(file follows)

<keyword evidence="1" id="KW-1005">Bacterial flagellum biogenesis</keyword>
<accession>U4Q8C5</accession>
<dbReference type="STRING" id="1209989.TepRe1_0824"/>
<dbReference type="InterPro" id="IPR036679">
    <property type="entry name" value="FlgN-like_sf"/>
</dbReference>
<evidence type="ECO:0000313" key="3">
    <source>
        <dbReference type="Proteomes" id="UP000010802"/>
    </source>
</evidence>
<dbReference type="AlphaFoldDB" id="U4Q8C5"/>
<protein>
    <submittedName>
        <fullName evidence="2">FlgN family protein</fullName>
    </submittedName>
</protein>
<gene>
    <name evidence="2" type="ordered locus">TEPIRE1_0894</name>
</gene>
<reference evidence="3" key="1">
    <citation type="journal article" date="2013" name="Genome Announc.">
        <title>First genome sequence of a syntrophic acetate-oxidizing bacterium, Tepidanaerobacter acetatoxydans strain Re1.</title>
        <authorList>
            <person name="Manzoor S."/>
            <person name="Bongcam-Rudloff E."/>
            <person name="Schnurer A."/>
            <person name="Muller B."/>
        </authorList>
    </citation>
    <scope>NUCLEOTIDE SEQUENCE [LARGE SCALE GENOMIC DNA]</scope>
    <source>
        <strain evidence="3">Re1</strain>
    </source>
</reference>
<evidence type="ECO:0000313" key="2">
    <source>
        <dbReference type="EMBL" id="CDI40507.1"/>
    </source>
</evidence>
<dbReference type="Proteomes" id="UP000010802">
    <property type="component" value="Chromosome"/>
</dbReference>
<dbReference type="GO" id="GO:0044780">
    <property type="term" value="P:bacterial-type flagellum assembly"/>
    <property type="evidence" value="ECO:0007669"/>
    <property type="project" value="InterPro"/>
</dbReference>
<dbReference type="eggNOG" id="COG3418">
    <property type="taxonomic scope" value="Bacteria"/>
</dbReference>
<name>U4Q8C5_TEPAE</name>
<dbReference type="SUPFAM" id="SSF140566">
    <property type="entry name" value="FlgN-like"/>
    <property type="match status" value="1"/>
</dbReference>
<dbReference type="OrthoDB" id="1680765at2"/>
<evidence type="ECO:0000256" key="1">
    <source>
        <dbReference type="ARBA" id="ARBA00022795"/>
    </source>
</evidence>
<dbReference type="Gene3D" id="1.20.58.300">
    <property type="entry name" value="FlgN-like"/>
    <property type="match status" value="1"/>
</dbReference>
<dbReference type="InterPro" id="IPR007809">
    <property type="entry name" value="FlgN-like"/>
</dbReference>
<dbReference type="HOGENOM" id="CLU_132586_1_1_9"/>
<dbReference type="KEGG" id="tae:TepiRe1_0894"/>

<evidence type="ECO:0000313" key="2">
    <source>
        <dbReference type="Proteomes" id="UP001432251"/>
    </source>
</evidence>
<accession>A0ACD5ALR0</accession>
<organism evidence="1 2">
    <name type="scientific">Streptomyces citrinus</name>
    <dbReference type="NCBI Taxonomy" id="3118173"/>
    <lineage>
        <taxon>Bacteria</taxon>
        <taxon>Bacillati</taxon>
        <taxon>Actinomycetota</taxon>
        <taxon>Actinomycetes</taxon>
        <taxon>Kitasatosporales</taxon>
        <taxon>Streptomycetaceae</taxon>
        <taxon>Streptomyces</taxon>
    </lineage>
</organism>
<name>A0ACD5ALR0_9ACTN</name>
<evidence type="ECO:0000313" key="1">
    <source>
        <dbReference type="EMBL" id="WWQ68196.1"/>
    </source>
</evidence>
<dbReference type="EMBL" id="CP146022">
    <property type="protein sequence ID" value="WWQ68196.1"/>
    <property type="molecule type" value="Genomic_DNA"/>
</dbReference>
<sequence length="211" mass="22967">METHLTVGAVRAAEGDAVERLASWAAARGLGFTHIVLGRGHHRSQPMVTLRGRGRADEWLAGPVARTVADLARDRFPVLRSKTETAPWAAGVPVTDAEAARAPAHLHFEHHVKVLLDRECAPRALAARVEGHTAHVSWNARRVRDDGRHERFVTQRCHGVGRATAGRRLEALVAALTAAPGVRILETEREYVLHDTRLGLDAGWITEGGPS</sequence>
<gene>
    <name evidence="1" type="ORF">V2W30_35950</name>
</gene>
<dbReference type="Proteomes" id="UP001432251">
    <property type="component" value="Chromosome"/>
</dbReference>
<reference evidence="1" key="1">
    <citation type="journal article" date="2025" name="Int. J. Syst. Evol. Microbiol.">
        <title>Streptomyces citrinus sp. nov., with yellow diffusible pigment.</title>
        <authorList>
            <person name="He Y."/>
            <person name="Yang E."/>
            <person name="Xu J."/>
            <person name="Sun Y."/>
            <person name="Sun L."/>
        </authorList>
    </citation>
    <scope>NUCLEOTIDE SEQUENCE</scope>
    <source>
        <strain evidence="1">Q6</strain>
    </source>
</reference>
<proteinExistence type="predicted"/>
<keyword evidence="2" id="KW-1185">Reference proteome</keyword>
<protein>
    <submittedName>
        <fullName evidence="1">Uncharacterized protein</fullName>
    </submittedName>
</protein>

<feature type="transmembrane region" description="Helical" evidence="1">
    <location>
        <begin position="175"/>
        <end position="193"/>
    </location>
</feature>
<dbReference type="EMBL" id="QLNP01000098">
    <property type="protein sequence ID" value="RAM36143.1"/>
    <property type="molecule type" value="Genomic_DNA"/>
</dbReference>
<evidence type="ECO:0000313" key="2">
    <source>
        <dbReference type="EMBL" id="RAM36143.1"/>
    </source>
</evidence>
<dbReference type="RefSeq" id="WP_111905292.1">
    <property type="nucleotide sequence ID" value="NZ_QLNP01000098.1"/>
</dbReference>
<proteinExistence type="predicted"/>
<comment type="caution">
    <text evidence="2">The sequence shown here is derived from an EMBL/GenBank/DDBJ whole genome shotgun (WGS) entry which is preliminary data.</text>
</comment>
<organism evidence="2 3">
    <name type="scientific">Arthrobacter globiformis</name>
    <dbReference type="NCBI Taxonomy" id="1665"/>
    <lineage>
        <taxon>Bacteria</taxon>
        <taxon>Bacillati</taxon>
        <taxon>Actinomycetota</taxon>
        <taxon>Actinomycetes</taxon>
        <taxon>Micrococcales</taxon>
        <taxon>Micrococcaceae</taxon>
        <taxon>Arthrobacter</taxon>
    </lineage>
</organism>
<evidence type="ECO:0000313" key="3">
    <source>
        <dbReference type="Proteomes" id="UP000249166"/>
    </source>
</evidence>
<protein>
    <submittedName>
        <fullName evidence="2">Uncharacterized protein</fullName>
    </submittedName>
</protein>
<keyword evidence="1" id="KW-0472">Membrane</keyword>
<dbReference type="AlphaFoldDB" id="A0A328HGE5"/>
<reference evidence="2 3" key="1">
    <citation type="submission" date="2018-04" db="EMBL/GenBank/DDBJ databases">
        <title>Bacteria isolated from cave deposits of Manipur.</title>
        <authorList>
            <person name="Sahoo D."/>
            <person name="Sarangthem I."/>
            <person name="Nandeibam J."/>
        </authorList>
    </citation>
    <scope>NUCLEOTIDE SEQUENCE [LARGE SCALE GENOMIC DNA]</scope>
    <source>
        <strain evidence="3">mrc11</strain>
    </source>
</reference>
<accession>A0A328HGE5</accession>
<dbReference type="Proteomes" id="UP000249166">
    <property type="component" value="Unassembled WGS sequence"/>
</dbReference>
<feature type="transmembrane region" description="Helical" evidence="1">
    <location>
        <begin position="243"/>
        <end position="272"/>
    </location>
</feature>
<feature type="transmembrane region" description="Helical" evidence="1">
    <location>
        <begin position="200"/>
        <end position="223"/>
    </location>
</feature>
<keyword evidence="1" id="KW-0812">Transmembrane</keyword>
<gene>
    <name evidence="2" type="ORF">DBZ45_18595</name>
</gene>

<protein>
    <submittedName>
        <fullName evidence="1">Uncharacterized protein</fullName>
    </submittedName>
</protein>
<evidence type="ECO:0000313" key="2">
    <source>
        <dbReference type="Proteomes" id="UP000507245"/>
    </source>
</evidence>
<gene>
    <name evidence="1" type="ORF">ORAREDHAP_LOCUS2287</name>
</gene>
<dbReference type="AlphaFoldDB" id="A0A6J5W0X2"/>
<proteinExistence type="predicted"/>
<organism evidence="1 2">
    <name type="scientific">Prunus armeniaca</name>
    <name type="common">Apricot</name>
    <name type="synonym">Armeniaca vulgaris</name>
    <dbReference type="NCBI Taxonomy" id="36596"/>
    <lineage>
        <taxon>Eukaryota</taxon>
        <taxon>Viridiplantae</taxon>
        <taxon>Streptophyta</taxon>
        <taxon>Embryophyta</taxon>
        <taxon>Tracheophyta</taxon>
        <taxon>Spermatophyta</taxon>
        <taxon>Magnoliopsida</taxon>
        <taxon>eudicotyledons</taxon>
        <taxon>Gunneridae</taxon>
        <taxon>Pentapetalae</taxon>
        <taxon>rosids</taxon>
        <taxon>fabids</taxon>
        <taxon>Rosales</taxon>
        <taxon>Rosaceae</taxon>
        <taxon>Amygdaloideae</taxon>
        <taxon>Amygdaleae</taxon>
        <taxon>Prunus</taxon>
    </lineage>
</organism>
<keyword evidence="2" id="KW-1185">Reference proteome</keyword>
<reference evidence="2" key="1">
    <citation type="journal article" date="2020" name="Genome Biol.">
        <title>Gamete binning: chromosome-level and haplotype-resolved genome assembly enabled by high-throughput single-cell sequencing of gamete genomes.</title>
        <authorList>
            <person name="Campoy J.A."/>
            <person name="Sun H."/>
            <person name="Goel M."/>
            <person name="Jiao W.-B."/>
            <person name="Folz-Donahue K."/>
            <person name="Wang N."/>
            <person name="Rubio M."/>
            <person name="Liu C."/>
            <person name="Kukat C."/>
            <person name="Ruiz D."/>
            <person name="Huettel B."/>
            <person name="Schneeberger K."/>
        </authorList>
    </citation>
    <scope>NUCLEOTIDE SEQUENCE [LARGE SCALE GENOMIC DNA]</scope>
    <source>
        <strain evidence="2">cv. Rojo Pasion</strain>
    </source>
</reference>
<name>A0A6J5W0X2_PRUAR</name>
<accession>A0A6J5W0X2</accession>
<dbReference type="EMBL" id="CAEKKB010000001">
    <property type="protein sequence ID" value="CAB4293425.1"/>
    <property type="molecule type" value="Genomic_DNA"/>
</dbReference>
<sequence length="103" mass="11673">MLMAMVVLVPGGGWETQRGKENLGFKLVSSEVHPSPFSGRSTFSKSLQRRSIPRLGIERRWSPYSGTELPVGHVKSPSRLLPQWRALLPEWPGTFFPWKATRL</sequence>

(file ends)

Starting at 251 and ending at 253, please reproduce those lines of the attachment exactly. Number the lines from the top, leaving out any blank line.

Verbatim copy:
</organism>
<keyword evidence="2" id="KW-1185">Reference proteome</keyword>
<reference evidence="2" key="1">